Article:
continued, without interruption, in the hands 
of the same family since the times of feudal 
anarchy. Compare the present condition of 
those estates with the possessions of the small 
proprietors in their neighbourhood, and you 
will require no other argument to convince 
you how unfavourable such extensive property 
is to improvement
If little improvement was to be expected 
from such great proprietors, still less was to 
be hoped for from those who occupied the land 
under them. In the ancient state of Europe
the occupiers of land were all tenants at will. 
They were all, or almost all, slaves, but their 
slavery was of a milder kind than that known 
among the ancient Greeks and Romans, or 
even in our West Indian colonies. They were 
supposed to belong more directly to the land 
than to their master. They could, therefore, 
be sold with it, but not separately. They could 
marry, provided it was with the consent of 
their master; and he could not afterwards 
dissolve the marriage by selling the man and 
wife to different persons. If he maimed or 
murdered any of them, he was liable to some 
penalty, though generally but to a small one. 
They were not, however, capable of acquiring 
property. Whatever they acquired was acquired 
to their master, and he could take it 
from them at pleasure. Whatever cultivation 
and improvement could be carried on by means 
of such slaves, was properly carried on by their 
master. It was at his expense. The seed, the 
cattle, and the instruments of husbandry, were 
all his. It was for his benefit. Such slaves 
could acquire nothing but their daily maintenance. 
It was properly the proprietor himself, 
therefore, that in this case occupied his 
own lands, and cultivated them by his own 
bondmen. This species of slavery still subsists 
in Russia, Poland, Hungary, Bohemia
Moravia, and other parts of Germany. It is 
only in the western and south-western provinces 
of Europe that it has gradually been 
abolished altogether. 
But if great improvements are seldom to 
be expected from great proprietors, they are 
least of all to be expected when they employ 
slaves for their workmen. The experience of 
all ages and nations, I believe, demonstrates 
that the work done by slaves, though it appears 
to cost only their maintenance, is in the 
end the dearest of any. A person who can acquire 
no property can have no other interest 
but to eat as much and to labour as little as 
possible. Whatever work he does beyond what 
is sufficient to purchase his own maintenance, 
can be squeezed out of him by violence only, 
and not by any interest of his own. In ancient 
Italy, how much the cultivation of corn 
degenerated, how unprofitable it became to 
the master, when is fell under the management 
of slaves, is remarked both by Pliny and 
Columella. In the time of Aristotle, it had 
not been much better in ancient Greece
Speaking of the ideal republic described in the 
laws of Plato, to maintain 5000 idle men (the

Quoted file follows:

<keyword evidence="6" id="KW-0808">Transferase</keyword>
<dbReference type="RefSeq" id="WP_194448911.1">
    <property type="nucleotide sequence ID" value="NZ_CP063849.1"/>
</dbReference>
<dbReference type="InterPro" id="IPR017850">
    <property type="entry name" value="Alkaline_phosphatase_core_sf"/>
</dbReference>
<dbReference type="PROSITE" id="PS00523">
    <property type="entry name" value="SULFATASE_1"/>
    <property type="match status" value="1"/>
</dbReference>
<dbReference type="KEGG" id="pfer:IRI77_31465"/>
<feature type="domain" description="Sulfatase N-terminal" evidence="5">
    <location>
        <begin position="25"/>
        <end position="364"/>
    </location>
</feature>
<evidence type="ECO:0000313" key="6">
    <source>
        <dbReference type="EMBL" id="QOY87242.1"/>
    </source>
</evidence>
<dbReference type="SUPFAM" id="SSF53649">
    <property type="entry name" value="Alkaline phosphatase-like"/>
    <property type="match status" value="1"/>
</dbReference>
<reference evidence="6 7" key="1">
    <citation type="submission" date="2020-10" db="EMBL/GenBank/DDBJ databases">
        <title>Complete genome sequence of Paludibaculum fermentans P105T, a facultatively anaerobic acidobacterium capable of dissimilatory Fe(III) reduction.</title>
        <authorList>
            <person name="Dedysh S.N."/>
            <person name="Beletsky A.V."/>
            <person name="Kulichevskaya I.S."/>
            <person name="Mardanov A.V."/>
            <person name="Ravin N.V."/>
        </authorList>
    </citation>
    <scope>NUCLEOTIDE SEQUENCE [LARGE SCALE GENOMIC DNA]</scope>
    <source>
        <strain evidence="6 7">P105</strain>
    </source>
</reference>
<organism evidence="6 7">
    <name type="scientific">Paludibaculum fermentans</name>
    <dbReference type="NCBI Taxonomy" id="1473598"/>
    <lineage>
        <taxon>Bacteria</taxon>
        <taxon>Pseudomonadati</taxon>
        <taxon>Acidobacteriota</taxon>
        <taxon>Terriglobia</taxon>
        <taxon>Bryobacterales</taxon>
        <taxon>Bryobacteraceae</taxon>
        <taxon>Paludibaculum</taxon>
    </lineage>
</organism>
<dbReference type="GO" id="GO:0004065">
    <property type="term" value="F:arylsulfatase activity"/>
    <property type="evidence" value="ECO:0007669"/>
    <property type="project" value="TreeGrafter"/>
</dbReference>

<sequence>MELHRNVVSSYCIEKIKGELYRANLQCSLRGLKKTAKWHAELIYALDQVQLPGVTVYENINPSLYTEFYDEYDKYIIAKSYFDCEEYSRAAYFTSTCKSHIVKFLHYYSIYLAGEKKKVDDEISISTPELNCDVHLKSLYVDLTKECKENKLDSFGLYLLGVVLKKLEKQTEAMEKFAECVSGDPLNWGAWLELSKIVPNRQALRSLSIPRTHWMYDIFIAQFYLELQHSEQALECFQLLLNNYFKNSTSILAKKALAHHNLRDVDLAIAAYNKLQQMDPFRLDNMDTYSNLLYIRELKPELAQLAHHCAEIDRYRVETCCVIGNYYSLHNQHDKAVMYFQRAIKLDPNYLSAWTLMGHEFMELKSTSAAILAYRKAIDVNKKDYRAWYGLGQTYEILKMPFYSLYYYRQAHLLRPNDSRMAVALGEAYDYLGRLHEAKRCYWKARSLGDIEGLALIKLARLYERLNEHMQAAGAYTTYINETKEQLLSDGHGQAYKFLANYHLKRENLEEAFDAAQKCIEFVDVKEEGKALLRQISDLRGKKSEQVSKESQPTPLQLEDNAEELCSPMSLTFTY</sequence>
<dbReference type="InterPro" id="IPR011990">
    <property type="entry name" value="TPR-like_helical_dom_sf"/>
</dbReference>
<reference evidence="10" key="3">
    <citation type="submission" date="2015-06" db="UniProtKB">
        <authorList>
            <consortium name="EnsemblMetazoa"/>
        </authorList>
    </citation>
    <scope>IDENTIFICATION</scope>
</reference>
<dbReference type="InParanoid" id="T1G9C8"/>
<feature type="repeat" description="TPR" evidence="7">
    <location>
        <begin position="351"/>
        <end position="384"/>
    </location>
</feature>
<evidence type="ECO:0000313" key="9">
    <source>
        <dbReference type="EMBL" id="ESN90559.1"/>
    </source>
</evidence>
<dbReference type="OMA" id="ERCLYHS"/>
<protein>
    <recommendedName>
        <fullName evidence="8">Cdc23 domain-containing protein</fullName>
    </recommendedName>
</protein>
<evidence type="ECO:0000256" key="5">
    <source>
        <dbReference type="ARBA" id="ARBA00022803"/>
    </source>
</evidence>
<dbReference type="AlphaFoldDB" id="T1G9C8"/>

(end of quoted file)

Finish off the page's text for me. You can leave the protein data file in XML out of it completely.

number of warriors supposed necessary for its 
defence), together with their women and servants, 
would require, he says, a territory of 
boundless extent and fertility, like the plains 
of Babylon
The pride of man makes him love to domineer
and nothing mortifies him to much as 
to be obliged to condescend to persuade his 
inferiors. Wherever the law allows it, and 
the nature of the work can afford it, therefore, 
he will generally prefer the service of 
slaves to that of freemen. The planting of 
sugar and tobacco can afford the expense of 
slave cultivation. The raising of corn, it 
seems, in the present times, cannot. In the 
English colonies, of which the principal produce 
is corn, the far greater part of the work 
is done by freemen. The late resolution of 
the Quakers in Pennsylvania, to set at liberty 
all their negro slaves, may satisfy us that 
their number cannot be very great. Had they 
made any considerable part of their property
such a resolution could never have been agreed 
to. In our sugar colonies, on the contrary
the whole work is done by slaves, and in our 
tobacco colonies a very great part of it. The 
profits of a sugar plantation in any of our 
West Indian colonies, are generally much 
greater than those of any other cultivation that 
is known either in Europe or America; and 
the profits of a tobacco plantation, though inferior 
to those of sugar, are superior to those 
of corn, as has already been observed. Both 
can afford the expense of slave cultivation
but sugar can afford it still better than tobacco
The number of negroes, accordingly, is 
much greater, in proportion to that of whites
in our sugar than in our tobacco colonies
To the slave cultivators of ancient times, gradually 
succeeded a species of farmers, known 
at present in France by the name of metayers. 
They are called in Latin Coloni Partiarii. 
They have been so long in disuse in England
that at present I know no English name for 
them. The proprietor furnished them with 
the seed, cattle, and instruments of husbandry
the whole stock, in short, necessary for cultivating 
the farm. The produce was divided 
equally between the proprietor and the farmer
after setting aside what was judged necessary 
for keeping up the stock, which was 
restored to the proprietor, when the farmer 
either quitted or was turned out of the farm
Land occupied by such tenants is properly 
cultivated at the expense of the proprietors, as 
much as that occupied by slaves. There is, 
however, one very essential difference between 
them. Such tenants being freemen, are capable 
of acquiring property; and having a 
certain proportion of the produce of the land
they have a plain interest that the whole produce 
should be as great as possible, in order 
that their own proportion may be so. A slave